The write-modify-write logic 1385 may then combined updated samples 3-127 with read samples 0-2 to generate the first set of samples 1840. The rotator 1340 receives the first set of samples 0-127 from the read-modify-write logic 1385, and shifts (rotates) the positions of the samples resulting in a shifted set of samples 1850. The rotation by the rotator 1340 in the store path 1310 may perform the opposite of the rotation by the rotator 1040 in the load path 1010. The cross-bar circuit 325 may reroute the data lanes on which samples in the shifted set of samples are transported to, for example, align the samples with the memory space in which they are to be stored in the memory 110. The samples may then be written to the memory 110. Updated sample 128-130 may be written to the memory 110 in the second write operation in a similar manner as updated samples 3-127 discussed above.

For 16-bit samples that do not require format conversion, the controller 315 may store the samples in the memory 110 in a similar manner as that described above for 8-bit samples.

FIG. 19 is a flow diagram illustrating a method 1900 for storing data samples from a vector unit in a memory according to an embodiment of the present disclosure.

In step 1910, a plurality of samples are read from the vector unit. For example, a controller (e.g., controller 315) may read the samples from the vector unit (e.g., from a vector register file of the vector unit 140).

In step 1920, format conversion is performed on two or more of the samples in parallel. For example, each sample may be input to a respective one of a plurality of format converters (e.g., format converters 1335), where each format converter performs format conversion on the respective sample.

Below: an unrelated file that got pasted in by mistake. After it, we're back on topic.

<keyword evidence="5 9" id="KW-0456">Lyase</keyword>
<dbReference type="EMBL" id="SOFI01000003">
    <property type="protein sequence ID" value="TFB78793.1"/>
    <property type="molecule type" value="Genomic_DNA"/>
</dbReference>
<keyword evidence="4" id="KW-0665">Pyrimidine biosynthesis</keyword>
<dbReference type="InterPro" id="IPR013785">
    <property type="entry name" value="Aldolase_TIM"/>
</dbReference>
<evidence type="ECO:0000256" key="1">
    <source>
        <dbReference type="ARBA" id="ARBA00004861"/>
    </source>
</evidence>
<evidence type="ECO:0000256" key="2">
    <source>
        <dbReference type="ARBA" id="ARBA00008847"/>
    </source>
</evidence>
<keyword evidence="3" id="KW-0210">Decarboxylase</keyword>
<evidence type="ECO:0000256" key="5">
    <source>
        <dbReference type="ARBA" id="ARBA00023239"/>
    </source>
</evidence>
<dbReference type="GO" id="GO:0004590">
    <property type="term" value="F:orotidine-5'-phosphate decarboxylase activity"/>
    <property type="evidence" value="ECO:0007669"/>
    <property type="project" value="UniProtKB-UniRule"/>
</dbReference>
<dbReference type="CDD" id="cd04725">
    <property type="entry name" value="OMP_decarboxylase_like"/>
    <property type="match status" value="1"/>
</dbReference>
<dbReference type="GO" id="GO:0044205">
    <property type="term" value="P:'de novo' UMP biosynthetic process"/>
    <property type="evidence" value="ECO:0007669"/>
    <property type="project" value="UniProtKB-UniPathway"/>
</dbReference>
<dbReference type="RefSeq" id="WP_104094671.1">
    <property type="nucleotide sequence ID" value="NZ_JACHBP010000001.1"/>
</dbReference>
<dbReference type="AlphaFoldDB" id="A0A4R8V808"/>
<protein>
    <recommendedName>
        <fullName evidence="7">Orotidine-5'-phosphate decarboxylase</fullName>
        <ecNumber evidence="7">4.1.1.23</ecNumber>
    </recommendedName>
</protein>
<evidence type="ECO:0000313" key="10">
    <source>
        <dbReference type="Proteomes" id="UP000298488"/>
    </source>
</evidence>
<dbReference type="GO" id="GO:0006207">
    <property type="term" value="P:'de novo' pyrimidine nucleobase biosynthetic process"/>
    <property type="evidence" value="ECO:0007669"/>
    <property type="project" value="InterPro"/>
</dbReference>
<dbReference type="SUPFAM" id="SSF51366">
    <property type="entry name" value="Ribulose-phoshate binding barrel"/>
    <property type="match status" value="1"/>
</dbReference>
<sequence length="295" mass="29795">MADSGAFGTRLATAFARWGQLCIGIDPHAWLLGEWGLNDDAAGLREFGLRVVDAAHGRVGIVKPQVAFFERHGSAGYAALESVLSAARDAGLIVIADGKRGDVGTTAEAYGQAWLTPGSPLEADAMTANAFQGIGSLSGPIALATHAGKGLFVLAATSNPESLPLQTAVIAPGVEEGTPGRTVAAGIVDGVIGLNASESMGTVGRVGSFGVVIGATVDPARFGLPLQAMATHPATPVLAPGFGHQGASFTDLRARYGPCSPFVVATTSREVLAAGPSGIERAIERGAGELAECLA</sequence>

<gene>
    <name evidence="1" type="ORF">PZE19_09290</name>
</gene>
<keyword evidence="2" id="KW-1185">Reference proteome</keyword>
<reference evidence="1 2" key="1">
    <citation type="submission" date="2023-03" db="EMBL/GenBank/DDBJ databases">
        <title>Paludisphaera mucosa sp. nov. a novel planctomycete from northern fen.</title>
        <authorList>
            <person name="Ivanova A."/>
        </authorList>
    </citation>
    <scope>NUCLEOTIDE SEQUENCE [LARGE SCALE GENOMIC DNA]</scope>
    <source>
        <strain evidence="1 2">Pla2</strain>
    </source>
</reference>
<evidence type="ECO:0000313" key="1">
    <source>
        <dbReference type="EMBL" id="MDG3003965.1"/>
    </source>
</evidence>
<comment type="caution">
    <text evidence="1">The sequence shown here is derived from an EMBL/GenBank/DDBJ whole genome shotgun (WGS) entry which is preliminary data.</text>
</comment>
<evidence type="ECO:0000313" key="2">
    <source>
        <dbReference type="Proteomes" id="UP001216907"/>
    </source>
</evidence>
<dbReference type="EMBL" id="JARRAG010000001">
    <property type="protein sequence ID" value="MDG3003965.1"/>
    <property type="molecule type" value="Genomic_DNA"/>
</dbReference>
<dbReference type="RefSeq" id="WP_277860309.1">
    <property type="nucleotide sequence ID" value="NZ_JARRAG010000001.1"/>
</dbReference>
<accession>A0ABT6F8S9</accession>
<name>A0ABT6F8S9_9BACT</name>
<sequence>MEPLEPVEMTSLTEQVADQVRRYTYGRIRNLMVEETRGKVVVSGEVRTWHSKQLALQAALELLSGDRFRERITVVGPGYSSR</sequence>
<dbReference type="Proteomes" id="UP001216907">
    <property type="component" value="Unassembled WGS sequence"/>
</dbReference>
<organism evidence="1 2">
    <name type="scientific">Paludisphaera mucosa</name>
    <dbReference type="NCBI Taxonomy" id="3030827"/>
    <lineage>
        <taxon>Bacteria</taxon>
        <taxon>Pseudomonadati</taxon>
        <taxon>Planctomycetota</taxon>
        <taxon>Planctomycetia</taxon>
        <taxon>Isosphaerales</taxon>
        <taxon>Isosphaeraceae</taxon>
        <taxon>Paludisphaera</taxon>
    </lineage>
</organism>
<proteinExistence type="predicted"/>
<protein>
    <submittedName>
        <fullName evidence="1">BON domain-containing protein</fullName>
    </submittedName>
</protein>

In step 1930, the format-converted samples are packed. For example, the format-converted samples may be packed by pack logic (e.g., pack logic 1332). In step 1940, the packed samples are sent to the memory.

The vector unit 140 may be used in a modem (e.g., a Long Term Evolution (LTE) modem) of a User Equipment (UE) (e.g., a wireless mobile device). In this example, the UE may include a receiver that receives data and/or control signals over a wireless link, and processes (e.g., filters, amplifies, digitizes, etc.) the received signals into data samples that are temporarily stored in the memory 110, where they are accessible by the vector unit 140 for processing. The vector unit 140 may comprise reconfigurable datapaths, logic and arithmetic devices (e.g., adders, multiplexers, accumulators, etc.) that can be programmed to perform various vector operations related to the modem, including, for example, Fast Fourier Transform, channel estimation, demodulation, demapping, etc. It is to be appreciated that embodiments of the present disclosure are not limited to this example, and that embodiments of the present disclosure may be used in other applications suitable for vector processing.